The dense network of pro-Kremlin Twitter accounts tracked by the group Alliance for Securing Democracy has spent the last year spreading chaos and discord about topics as diverse as NFL players refusing to stand during the national anthem and Al Franken’s alleged sexual misconduct. It was only a matter of time, then, before the troll army set its sights on special counsel Robert Mueller.
On the website Hamilton68, the Alliance tracks some 600 Twitter accounts it says are associated with a Russia-linked influence network. According to newly released figures, in the month of December, by far the most popular articles shared by the trolls aimed to undermine Mueller and the Department of Justice’s investigation into Russian interference.
In fact, 16 percent of the articles shared by those accounts between December 9 and December 31 were related in some way to the so-called deep state, the bulk of which aimed to discredit Mueller. That’s a lot of tweets, considering the site analyzes some 20,000 tweets a day. It’s a volume of conversation that, in late November, was reserved for the right’s favorite punching bag, Hillary Clinton. The Hamilton68 team keeps its list of suspected Kremlin trolls secret, but it consists of a balance between openly pro-Russia accounts, like Sputnik and RT, as well as bot accounts run by troll factories, and other accounts that consistently amplify pro-Russia themes.
Founded by former FBI agent Clint Watts and J.M. Berger, a researcher focused on extremist propaganda, Hamilton68 has been up and running since August. But December’s onslaught represents the biggest uptick in attacks on Mueller yet. “I don’t think we’ve ever seen as much concentrated activity on that topic,” says Bret Schafer, a research analyst with the Alliance. “It’s been trending steadily upwards since we started this.”
That the Russian propaganda network would step up its battle with Mueller in December stands to reason. It coincides with a cascade of news stories about the investigation, beginning with former national security advisor Michael Flynn pleading guilty to lying to the FBI on December 1. Later that same month, news broke that two FBI agents associated with the investigation had called the President an “idiot” in a text message exchange, news Schafer says the Twitter troll network was quick to jump on.
It also happens to track almost exactly alongside another infamous Twitter troll’s recent interest in Mueller. During the month of December—during which there was a major senate race in Alabama, a new tax bill, and a holiday—the President tweeted about the Mueller investigation in some form or another 17 times. That’s up from tweeting about it just three times in November.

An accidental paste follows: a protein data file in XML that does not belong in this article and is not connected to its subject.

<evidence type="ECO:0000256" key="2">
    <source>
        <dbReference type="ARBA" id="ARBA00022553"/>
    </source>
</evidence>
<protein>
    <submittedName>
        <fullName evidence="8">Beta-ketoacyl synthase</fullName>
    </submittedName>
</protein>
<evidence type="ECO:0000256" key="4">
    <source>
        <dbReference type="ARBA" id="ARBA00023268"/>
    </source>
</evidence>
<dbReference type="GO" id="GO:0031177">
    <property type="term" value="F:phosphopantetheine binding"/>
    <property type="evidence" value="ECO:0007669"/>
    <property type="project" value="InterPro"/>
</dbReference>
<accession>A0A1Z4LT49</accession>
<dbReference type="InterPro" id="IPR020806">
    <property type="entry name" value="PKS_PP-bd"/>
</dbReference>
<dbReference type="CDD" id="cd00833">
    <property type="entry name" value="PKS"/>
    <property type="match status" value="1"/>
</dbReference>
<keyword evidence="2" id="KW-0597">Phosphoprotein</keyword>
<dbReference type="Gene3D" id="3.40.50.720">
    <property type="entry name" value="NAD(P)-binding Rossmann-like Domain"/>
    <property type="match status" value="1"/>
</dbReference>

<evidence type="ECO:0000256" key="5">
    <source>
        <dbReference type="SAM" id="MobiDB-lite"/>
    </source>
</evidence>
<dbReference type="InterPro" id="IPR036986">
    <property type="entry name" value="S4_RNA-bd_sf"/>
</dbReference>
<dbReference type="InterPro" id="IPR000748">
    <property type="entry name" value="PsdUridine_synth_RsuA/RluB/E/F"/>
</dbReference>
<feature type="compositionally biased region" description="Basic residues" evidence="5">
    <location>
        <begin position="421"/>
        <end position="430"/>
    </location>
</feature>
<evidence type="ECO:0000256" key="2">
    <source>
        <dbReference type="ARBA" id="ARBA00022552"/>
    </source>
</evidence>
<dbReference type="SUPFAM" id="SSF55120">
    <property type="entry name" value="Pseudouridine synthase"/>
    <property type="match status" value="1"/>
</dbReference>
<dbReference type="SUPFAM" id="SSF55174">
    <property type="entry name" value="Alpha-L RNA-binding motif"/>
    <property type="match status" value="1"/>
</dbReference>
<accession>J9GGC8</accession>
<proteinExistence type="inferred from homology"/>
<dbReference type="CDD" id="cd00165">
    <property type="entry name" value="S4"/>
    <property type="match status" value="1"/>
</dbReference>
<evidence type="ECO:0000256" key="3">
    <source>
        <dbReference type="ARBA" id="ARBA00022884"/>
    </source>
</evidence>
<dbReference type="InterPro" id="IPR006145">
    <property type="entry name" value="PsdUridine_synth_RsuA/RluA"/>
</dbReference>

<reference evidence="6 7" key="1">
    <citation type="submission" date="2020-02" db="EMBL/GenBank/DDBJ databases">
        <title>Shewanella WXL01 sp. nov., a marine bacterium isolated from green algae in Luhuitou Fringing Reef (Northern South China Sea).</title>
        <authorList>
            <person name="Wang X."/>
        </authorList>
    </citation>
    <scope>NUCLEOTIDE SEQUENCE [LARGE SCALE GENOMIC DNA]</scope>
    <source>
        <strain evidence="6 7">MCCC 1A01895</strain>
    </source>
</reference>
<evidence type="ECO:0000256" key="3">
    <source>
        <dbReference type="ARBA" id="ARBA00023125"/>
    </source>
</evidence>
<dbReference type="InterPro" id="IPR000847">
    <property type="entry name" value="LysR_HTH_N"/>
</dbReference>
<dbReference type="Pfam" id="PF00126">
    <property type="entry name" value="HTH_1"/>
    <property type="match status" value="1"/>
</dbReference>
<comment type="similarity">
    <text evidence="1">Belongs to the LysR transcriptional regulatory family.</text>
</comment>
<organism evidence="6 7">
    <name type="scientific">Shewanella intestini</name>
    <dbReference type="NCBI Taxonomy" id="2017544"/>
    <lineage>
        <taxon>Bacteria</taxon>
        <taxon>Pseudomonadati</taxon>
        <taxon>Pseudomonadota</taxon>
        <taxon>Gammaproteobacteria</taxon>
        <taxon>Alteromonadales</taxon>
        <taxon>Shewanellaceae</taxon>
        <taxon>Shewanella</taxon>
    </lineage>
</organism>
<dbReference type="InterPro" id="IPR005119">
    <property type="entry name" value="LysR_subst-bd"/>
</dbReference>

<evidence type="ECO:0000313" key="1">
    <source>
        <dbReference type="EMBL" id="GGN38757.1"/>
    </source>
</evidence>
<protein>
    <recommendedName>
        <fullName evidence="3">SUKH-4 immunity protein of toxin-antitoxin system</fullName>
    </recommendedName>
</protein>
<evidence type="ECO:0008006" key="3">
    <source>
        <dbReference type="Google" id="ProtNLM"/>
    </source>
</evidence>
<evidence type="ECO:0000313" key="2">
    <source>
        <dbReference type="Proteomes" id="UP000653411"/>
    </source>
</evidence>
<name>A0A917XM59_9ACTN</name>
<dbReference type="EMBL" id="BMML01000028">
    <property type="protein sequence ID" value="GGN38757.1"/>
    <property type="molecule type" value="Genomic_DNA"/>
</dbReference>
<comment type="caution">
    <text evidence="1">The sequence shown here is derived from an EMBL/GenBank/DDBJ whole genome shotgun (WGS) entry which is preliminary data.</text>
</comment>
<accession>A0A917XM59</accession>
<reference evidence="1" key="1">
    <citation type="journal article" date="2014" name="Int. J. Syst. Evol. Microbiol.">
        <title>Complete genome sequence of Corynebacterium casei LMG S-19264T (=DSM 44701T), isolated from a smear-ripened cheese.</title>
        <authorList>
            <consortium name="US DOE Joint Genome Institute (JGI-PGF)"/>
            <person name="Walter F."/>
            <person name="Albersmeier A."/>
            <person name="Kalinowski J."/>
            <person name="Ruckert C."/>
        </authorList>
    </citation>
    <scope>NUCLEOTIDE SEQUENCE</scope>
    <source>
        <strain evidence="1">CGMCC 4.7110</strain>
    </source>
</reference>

Schafer acknowledges there “definitely, occasionally, is a correlation,” between the President’s tweets and the Hamilton68 network. As is often the case, though, it’s difficult to tell where the ever-circulating feedback loop between the President, the press, and the trolls begins. Maybe the media arouses the President’s sudden interest in a topic, which then rallies the Twitter trolls to action. Or perhaps the sudden uptick in online noise about a given subject seeps into the media, eventually inspiring the Presidential tweets. Wherever it starts, there’s no denying the synchronous relationship between the President’s account and this broader network.
As for what, exactly, the Twitter accounts are sharing, Schafer says it’s very rarely explicitly fake news. More often, it’s articles from “hyper, hyper-partisan alt right sites,” including GatewayPundit and TruePundit. The top stories these accounts shared in December contained headlines like, “From A Legal Perspective, Mueller’s Investigation is Dead. Here’s Why” and “Another Mueller investigator comes under scrutiny: Attorney on Russia probe is revealed to have previously represented the Clinton Foundation.”
In other cases, they seem intent on spreading rumors that prove irresistible to the alt-right internet. A popular recent example: On Wednesday, January 3, the second-most shared article by the pro-Kremlin network was “Executive From Comey’s Former Hedge Fund And Family Killed In Costa Rica Plane Crash.” Now, Schafer says, it’s beginning to gain traction in the dark corners of Reddit.
“It’s taking a minor thread of a story and making that the story, usually with a headline that isn’t backed up by what’s in the text,” Schafer says.
Studied in bulk, these are transparently manufactured attempts to create a groundswell of outrage that reaches the broader public, the press, and eventually, even the President. But when the average Twitter user encounters one of these accounts, it’s not so easy to see the manipulations. The work of groups like the Alliance help the public observe the changing whims of this online collective. In a world in which online conversation shapes public opinion—and in some cases, policy—it’s more important than ever to take a closer look at who, or what, shaped that conversation to begin with.